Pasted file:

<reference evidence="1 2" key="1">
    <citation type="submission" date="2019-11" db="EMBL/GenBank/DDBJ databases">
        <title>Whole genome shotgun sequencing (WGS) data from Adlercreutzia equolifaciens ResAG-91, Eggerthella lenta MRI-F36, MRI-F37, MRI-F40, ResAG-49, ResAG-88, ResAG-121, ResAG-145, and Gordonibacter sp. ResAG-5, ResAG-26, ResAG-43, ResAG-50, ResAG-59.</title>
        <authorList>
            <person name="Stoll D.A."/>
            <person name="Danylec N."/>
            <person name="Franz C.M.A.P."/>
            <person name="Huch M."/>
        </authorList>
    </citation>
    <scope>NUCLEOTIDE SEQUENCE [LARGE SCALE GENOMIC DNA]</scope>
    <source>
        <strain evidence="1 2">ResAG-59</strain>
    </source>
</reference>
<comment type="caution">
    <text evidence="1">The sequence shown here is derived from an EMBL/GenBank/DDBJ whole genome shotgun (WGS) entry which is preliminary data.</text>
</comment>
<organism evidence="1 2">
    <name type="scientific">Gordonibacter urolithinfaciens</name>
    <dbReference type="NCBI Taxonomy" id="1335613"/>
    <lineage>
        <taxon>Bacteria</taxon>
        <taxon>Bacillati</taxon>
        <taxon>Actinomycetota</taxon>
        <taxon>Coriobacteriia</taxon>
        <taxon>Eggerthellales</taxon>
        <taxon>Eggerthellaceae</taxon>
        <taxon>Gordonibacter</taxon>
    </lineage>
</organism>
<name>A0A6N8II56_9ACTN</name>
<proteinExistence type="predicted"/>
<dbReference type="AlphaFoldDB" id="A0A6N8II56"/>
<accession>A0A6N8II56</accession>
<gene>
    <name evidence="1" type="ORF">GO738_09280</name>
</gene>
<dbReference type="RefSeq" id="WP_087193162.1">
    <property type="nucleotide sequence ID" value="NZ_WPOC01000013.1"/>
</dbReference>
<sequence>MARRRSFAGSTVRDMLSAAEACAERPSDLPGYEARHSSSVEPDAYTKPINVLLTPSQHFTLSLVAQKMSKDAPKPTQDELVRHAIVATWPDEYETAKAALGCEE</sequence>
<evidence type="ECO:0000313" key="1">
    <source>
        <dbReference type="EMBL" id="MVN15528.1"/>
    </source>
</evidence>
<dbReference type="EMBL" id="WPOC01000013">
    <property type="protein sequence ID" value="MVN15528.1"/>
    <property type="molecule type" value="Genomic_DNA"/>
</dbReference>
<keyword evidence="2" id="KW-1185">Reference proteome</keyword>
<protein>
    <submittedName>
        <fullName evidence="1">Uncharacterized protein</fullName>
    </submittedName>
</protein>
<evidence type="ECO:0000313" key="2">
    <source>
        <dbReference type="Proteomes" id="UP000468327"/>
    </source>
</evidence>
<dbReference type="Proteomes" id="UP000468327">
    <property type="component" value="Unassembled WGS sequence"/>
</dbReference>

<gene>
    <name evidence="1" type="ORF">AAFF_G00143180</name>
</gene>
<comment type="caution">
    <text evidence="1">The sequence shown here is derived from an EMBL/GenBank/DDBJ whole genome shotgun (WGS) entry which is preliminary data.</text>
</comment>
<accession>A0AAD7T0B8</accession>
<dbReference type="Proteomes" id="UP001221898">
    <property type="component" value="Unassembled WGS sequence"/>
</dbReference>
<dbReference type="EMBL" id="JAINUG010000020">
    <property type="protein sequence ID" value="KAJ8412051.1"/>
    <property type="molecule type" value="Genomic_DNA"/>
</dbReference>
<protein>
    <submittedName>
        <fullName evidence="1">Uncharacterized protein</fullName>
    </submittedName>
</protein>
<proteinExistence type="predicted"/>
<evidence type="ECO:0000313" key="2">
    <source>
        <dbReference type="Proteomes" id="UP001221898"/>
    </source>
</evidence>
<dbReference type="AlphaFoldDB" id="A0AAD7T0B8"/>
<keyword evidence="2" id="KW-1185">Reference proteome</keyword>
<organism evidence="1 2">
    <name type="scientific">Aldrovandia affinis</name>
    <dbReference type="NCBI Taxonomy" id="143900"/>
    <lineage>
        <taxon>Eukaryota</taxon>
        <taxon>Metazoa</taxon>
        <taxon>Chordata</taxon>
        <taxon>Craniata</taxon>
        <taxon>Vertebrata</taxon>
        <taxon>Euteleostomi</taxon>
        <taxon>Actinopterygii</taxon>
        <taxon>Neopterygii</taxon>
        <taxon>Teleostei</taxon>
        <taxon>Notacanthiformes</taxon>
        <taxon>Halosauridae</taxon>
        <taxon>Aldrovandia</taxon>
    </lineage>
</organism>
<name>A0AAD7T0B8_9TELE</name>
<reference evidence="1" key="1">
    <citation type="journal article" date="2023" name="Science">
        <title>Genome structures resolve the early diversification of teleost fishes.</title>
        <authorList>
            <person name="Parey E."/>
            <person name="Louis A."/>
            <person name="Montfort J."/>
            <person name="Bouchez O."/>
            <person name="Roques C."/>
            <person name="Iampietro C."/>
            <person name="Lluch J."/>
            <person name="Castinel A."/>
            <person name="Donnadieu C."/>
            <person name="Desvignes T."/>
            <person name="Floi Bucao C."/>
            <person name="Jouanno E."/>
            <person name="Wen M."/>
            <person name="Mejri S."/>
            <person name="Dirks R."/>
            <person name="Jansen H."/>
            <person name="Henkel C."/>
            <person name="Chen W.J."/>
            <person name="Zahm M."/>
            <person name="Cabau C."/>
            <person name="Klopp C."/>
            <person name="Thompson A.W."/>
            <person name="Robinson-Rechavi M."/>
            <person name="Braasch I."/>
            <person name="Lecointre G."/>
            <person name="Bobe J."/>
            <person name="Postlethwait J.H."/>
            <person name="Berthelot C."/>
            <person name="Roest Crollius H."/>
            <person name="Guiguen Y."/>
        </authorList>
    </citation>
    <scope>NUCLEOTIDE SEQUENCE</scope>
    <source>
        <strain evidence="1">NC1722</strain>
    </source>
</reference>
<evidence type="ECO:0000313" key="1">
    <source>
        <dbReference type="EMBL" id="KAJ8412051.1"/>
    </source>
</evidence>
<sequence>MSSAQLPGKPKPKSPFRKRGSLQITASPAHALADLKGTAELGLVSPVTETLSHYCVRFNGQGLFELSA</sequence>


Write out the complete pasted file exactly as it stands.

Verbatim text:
<reference evidence="1 2" key="1">
    <citation type="submission" date="2019-11" db="EMBL/GenBank/DDBJ databases">
        <title>Whole genome shotgun sequencing (WGS) data from Adlercreutzia equolifaciens ResAG-91, Eggerthella lenta MRI-F36, MRI-F37, MRI-F40, ResAG-49, ResAG-88, ResAG-121, ResAG-145, and Gordonibacter sp. ResAG-5, ResAG-26, ResAG-43, ResAG-50, ResAG-59.</title>
        <authorList>
            <person name="Stoll D.A."/>
            <person name="Danylec N."/>
            <person name="Franz C.M.A.P."/>
            <person name="Huch M."/>
        </authorList>
    </citation>
    <scope>NUCLEOTIDE SEQUENCE [LARGE SCALE GENOMIC DNA]</scope>
    <source>
        <strain evidence="1 2">ResAG-59</strain>
    </source>
</reference>
<comment type="caution">
    <text evidence="1">The sequence shown here is derived from an EMBL/GenBank/DDBJ whole genome shotgun (WGS) entry which is preliminary data.</text>
</comment>
<organism evidence="1 2">
    <name type="scientific">Gordonibacter urolithinfaciens</name>
    <dbReference type="NCBI Taxonomy" id="1335613"/>
    <lineage>
        <taxon>Bacteria</taxon>
        <taxon>Bacillati</taxon>
        <taxon>Actinomycetota</taxon>
        <taxon>Coriobacteriia</taxon>
        <taxon>Eggerthellales</taxon>
        <taxon>Eggerthellaceae</taxon>
        <taxon>Gordonibacter</taxon>
    </lineage>
</organism>
<name>A0A6N8II56_9ACTN</name>
<proteinExistence type="predicted"/>
<dbReference type="AlphaFoldDB" id="A0A6N8II56"/>
<accession>A0A6N8II56</accession>
<gene>
    <name evidence="1" type="ORF">GO738_09280</name>
</gene>
<dbReference type="RefSeq" id="WP_087193162.1">
    <property type="nucleotide sequence ID" value="NZ_WPOC01000013.1"/>
</dbReference>
<sequence>MARRRSFAGSTVRDMLSAAEACAERPSDLPGYEARHSSSVEPDAYTKPINVLLTPSQHFTLSLVAQKMSKDAPKPTQDELVRHAIVATWPDEYETAKAALGCEE</sequence>
<evidence type="ECO:0000313" key="1">
    <source>
        <dbReference type="EMBL" id="MVN15528.1"/>
    </source>
</evidence>
<dbReference type="EMBL" id="WPOC01000013">
    <property type="protein sequence ID" value="MVN15528.1"/>
    <property type="molecule type" value="Genomic_DNA"/>
</dbReference>
<keyword evidence="2" id="KW-1185">Reference proteome</keyword>
<protein>
    <submittedName>
        <fullName evidence="1">Uncharacterized protein</fullName>
    </submittedName>
</protein>
<evidence type="ECO:0000313" key="2">
    <source>
        <dbReference type="Proteomes" id="UP000468327"/>
    </source>
</evidence>
<dbReference type="Proteomes" id="UP000468327">
    <property type="component" value="Unassembled WGS sequence"/>
</dbReference>

<gene>
    <name evidence="1" type="ORF">AAFF_G00143180</name>
</gene>
<comment type="caution">
    <text evidence="1">The sequence shown here is derived from an EMBL/GenBank/DDBJ whole genome shotgun (WGS) entry which is preliminary data.</text>
</comment>
<accession>A0AAD7T0B8</accession>
<dbReference type="Proteomes" id="UP001221898">
    <property type="component" value="Unassembled WGS sequence"/>
</dbReference>
<dbReference type="EMBL" id="JAINUG010000020">
    <property type="protein sequence ID" value="KAJ8412051.1"/>
    <property type="molecule type" value="Genomic_DNA"/>
</dbReference>
<protein>
    <submittedName>
        <fullName evidence="1">Uncharacterized protein</fullName>
    </submittedName>
</protein>
<proteinExistence type="predicted"/>
<evidence type="ECO:0000313" key="2">
    <source>
        <dbReference type="Proteomes" id="UP001221898"/>
    </source>
</evidence>
<dbReference type="AlphaFoldDB" id="A0AAD7T0B8"/>
<keyword evidence="2" id="KW-1185">Reference proteome</keyword>
<organism evidence="1 2">
    <name type="scientific">Aldrovandia affinis</name>
    <dbReference type="NCBI Taxonomy" id="143900"/>
    <lineage>
        <taxon>Eukaryota</taxon>
        <taxon>Metazoa</taxon>
        <taxon>Chordata</taxon>
        <taxon>Craniata</taxon>
        <taxon>Vertebrata</taxon>
        <taxon>Euteleostomi</taxon>
        <taxon>Actinopterygii</taxon>
        <taxon>Neopterygii</taxon>
        <taxon>Teleostei</taxon>
        <taxon>Notacanthiformes</taxon>
        <taxon>Halosauridae</taxon>
        <taxon>Aldrovandia</taxon>
    </lineage>
</organism>
<name>A0AAD7T0B8_9TELE</name>
<reference evidence="1" key="1">
    <citation type="journal article" date="2023" name="Science">
        <title>Genome structures resolve the early diversification of teleost fishes.</title>
        <authorList>
            <person name="Parey E."/>
            <person name="Louis A."/>
            <person name="Montfort J."/>
            <person name="Bouchez O."/>
            <person name="Roques C."/>
            <person name="Iampietro C."/>
            <person name="Lluch J."/>
            <person name="Castinel A."/>
            <person name="Donnadieu C."/>
            <person name="Desvignes T."/>
            <person name="Floi Bucao C."/>
            <person name="Jouanno E."/>
            <person name="Wen M."/>
            <person name="Mejri S."/>
            <person name="Dirks R."/>
            <person name="Jansen H."/>
            <person name="Henkel C."/>
            <person name="Chen W.J."/>
            <person name="Zahm M."/>
            <person name="Cabau C."/>
            <person name="Klopp C."/>
            <person name="Thompson A.W."/>
            <person name="Robinson-Rechavi M."/>
            <person name="Braasch I."/>
            <person name="Lecointre G."/>
            <person name="Bobe J."/>
            <person name="Postlethwait J.H."/>
            <person name="Berthelot C."/>
            <person name="Roest Crollius H."/>
            <person name="Guiguen Y."/>
        </authorList>
    </citation>
    <scope>NUCLEOTIDE SEQUENCE</scope>
    <source>
        <strain evidence="1">NC1722</strain>
    </source>
</reference>
<evidence type="ECO:0000313" key="1">
    <source>
        <dbReference type="EMBL" id="KAJ8412051.1"/>
    </source>
</evidence>
<sequence>MSSAQLPGKPKPKSPFRKRGSLQITASPAHALADLKGTAELGLVSPVTETLSHYCVRFNGQGLFELSA</sequence>